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Mystic Christianity

Yogi Ramacharaka (William Walker Atkinson)


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Description

The lessons which compose this volume originally appeared in monthly form, the first of which was issued in October, 1907, and the twelfth in September, 1908. These lessons met with a hearty and generous response from the public, and the present volume is issued in response to the demand for the lessons in a permanent and durable form. There has been no change in the text.

This book has 170 pages in the PDF version, and was originally published in 1908.

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Excerpt from 'Mystic Christianity'

Strange rumors reached the ears of the people of Jerusalem and the surrounding country. It was reported that a new prophet had appeared in the valley of the lower Jordan, and in the wilderness of Northern Judea, preaching startling doctrines. His teachings resembled those of the prophets of old, and his cry of "Repent! Repent ye! for the Kingdom of Heaven is at hand," awakened strange memories of the ancient teachers of the race, and caused the common people to gaze wonderingly at each other, and the ruling classes to frown and look serious, when the name of the new prophet was mentioned.

The man whom the common people called a prophet, and whom the exalted ones styled an impostor, was known as John the Baptist, and dwelt in the wilderness away from the accustomed haunts of men. He was clad in the rude garments of the roaming ascetics, his rough robe of camel's skin being held around his form by a coarse girdle of leather. His diet was frugal and elemental, consisting of the edible locust of the region, together with the wild honey stored by the bees of the wilderness.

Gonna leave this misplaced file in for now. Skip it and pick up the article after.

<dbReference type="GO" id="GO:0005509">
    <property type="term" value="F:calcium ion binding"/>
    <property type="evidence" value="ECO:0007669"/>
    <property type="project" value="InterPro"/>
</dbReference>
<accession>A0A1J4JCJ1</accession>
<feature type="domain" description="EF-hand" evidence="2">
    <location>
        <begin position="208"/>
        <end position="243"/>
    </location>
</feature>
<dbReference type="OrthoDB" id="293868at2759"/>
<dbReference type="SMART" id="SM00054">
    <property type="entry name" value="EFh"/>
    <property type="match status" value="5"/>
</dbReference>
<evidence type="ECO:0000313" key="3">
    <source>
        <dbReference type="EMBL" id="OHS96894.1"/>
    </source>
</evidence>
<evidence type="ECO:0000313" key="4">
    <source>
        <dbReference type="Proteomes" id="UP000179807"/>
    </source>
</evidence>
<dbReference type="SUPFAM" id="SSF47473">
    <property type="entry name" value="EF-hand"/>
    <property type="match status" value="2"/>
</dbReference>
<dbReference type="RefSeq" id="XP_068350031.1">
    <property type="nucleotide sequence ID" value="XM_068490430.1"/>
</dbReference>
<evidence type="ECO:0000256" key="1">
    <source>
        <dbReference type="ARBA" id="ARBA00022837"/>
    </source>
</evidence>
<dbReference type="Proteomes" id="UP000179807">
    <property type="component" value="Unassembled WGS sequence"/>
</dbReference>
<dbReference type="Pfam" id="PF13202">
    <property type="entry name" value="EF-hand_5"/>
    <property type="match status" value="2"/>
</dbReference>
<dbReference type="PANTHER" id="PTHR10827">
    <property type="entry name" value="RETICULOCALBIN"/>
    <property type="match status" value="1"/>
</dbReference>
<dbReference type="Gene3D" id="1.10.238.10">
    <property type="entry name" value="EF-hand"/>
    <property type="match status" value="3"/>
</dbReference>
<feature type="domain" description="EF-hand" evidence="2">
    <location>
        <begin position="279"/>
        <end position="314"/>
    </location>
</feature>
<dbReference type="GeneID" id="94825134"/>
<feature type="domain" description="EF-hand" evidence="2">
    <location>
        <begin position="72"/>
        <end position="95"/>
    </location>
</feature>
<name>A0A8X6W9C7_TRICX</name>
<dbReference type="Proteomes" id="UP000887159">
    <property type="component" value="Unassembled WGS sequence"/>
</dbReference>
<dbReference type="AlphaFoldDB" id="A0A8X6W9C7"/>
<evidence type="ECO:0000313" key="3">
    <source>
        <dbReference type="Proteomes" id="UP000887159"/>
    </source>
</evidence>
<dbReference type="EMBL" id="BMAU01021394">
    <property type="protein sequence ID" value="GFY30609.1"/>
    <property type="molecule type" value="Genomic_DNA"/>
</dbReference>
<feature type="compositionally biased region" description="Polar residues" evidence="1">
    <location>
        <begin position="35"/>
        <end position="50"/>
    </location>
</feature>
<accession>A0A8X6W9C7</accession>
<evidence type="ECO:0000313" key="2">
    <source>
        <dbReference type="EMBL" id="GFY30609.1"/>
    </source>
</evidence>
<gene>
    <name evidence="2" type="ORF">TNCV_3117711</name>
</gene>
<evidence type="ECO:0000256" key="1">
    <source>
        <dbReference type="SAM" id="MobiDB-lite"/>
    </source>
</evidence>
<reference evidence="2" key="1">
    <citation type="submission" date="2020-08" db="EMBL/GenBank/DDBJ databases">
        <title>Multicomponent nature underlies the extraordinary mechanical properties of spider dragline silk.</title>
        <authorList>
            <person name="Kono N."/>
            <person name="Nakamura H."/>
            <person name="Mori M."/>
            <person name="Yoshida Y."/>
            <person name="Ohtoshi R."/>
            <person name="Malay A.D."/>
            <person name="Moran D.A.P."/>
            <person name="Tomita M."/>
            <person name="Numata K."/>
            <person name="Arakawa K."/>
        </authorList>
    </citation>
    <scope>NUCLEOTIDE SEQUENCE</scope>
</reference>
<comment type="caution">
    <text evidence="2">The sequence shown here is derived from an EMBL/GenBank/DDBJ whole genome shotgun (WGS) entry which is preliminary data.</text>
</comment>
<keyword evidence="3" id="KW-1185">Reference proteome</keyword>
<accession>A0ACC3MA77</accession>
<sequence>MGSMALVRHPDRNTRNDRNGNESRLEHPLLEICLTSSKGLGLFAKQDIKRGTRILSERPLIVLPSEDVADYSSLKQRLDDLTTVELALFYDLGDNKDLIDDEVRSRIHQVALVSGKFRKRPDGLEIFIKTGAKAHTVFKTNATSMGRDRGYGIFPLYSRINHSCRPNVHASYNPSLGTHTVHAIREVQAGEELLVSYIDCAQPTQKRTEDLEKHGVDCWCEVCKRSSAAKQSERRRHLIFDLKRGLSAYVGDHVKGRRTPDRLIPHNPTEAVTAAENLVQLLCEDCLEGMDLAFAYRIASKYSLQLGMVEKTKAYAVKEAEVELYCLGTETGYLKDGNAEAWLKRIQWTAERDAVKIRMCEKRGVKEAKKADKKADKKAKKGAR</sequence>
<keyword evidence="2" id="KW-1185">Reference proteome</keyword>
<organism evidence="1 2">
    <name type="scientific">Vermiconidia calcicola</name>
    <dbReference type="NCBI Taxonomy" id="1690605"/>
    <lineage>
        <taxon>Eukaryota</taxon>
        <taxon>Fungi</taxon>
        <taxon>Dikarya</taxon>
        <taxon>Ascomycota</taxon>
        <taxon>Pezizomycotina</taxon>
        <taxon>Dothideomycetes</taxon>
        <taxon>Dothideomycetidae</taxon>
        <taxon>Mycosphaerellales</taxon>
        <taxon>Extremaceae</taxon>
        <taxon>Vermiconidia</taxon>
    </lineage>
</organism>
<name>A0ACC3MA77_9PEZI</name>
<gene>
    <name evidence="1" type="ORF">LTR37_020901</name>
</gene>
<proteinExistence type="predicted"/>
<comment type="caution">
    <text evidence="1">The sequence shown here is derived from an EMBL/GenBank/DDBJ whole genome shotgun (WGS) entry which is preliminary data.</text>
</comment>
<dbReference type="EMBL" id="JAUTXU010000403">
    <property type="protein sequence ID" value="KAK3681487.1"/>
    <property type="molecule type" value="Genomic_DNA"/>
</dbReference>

In appearance John, whom men called "the Baptist," was tall, wiry, and rugged. His skin was tanned a dark brown by the winds and sun which beat upon it unheeded. His long black hair hung loosely around his shoulders, and was tossed like the mane of a lion when he spoke. His beard was rough and untrimmed. His eyes gleamed like glowing coals, and seemed to burn into the very soul of his hearers. His was the face of the religious enthusiastic with a Message for the world.

This wild prophet was most strenuous, and his teachings were couched in the most vigorous words. There was no tact, policy, or persuasion in his message. He hurled his verbal thunderbolts right into his crowd, the very force and earnestness emanating from him serving to charge his words with a vitality and magnetism which dashed itself into the crowd like a spark of electricity, knocking men from off their feet, and driving the Truth into them as if by a charge of a powerful explosive. He told them that the spiritual grain was to be gathered into the garners, while the chaff was to be consumed as if by a fiery furnace; that the axe was to be laid to the root of the trees which brought not forth good fruit. Verily, the "Day of Jehovah," long promised by the prophets, was near to hand to his hearers and followers.